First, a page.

Our fourth muscle is going to be the quads. The quad muscle group is going to be on the front of the thigh. I think you guys know where your quads are probably by now. There are four muscles involved and that’s why they’re called the “quads”.
Keep in mind the rectus femoris is a two-joint muscle. This muscle is hip flexor as well as a knee extensor. A lot of time this muscle can be short and tight because of those actions.
Let’s get to strengthening the quads. Why is it important to strengthen your quad? To have proper tracking of your kneecap! So again, if you are someone who has had a patellofemoral pain and issues with your kneecap with tracking, then strengthening your quads can improve tracking as well as improve your performance. Let’s be honest here, the stronger your quads are then the easier it is to control your body weight with downhill running. Here is a great exercise to work on strengthening your quads:
A great example of the function of the quad muscles when you run downhill is if you think back to when you finished your first long race and you get that delayed onset muscle soreness (DOMS), that peaks at 24- 48 hours after your race. I know everyone’s been there before, right? Have you been there before, especially as you’re going down stairs? You know where your quads are in the front of your thigh, and you feel them burning when you’re coming down the stairs, because your quads are controlling your body weight as you go down. This same concept applies when you do downhill running and you are doing some hills and you’re going downhill; your quads are contracting over and over again!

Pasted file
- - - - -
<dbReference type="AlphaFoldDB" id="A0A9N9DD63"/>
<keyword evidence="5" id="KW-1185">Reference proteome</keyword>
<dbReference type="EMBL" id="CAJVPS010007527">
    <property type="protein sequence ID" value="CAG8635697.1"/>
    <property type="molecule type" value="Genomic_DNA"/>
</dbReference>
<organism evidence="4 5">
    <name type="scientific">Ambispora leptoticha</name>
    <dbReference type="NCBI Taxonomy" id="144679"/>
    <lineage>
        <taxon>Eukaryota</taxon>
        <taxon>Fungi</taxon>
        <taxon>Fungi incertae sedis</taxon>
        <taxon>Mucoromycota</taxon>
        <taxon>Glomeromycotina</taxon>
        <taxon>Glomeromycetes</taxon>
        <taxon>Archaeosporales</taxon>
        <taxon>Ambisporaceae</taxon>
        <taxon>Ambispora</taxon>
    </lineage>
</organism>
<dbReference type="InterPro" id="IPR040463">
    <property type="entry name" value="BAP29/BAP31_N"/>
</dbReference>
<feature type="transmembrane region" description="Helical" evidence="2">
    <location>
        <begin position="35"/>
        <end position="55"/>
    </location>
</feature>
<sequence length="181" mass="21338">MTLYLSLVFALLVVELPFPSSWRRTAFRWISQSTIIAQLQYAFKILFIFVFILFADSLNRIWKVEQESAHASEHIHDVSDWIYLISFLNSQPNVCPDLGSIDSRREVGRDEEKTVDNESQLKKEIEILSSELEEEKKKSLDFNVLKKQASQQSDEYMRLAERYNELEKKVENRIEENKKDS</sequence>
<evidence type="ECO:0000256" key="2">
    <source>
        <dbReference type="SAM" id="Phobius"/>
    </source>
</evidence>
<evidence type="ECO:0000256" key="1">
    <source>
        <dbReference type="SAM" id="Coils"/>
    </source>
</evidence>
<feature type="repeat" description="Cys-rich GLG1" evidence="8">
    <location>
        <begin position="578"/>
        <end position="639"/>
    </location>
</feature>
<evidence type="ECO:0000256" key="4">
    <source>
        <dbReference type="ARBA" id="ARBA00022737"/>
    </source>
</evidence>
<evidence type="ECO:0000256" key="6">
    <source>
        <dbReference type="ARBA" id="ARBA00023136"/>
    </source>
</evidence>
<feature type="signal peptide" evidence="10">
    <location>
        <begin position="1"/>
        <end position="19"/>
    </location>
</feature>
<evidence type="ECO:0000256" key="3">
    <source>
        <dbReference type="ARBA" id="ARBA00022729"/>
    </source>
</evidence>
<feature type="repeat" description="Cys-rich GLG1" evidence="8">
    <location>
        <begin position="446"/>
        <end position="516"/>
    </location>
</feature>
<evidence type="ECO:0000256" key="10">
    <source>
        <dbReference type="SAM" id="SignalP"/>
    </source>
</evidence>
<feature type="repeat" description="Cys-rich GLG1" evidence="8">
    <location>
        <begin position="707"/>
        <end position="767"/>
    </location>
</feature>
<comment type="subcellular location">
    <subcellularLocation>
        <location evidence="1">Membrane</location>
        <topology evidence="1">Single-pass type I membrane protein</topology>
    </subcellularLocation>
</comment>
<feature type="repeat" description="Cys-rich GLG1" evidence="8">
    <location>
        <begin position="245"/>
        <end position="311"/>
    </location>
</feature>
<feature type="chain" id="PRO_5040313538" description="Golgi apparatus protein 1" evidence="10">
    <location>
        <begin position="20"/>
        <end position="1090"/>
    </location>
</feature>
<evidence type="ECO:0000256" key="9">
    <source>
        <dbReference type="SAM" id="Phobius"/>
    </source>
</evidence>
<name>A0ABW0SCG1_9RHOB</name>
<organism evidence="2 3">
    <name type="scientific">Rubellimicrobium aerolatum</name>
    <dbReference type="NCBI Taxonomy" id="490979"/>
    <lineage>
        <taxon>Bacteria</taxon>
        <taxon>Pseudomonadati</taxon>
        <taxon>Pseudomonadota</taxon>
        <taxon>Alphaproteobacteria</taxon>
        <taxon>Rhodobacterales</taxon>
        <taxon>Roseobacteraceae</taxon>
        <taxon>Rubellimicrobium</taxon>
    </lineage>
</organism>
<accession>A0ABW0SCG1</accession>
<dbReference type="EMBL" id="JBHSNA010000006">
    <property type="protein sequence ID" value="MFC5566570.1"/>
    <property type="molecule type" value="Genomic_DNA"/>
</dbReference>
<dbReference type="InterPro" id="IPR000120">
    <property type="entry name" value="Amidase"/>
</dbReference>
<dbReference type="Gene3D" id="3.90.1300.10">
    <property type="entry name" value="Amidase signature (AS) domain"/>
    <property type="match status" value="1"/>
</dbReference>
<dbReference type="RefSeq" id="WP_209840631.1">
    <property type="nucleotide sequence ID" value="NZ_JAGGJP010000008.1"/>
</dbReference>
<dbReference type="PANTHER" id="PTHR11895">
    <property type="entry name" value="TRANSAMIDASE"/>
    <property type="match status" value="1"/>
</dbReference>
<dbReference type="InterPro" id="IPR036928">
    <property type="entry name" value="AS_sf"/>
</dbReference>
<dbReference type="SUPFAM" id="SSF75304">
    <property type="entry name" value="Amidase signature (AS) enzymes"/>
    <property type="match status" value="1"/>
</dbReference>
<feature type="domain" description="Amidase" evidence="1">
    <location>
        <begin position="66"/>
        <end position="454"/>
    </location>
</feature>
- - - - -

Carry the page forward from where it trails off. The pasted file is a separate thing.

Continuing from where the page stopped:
Therefore, you as a runner should improve your turnover time as you’re going downhill to minimize and not fight the hill. This way you’re not having to use that rapid quad contraction. A lot of people who have done the Boston marathon can speak to this. I hear that for the downhill running you really need to train your quads to be able to tolerate the rigor of the Boston course. Quad strengthening not just running hills in of itself, but also strengthening your quad muscles would be important, especially those that are considering doing a hilly race such as Boston.
Next up we have our calf muscles.
The calf is made up of 2 muscles that are very important because they connect to your Achilles tendon. A lot of runners I see do not have the endurance of their calf muscle, meaning as a runner, you should be able to perform 25 single leg calf raises up and down nice and slow. You want to make sure you’re keeping your knee straight when you do this quick test on your own. If you don’t have the endurance of that muscle, then that could lead to compensations and usually more stress to the Achilles and the planter fascia.
So, think about doing some calf raises, even though it seems so easy and silly. But if you test yourself, see if you can do 25 calf raises, you just might be surprised that you can not complete 25!
If you can’t, you need to work on the endurance of these muscles. You don’t need a fancy machine to do that. You literally just use your body weight as resistance, and then you can progress. Perform on the floor to start and then off the edge of a step like THIS VIDEO as a nice progression. And then you could add resistance by either holding a kettle bell, holding a dumb bell or doing it in a machine at the gym.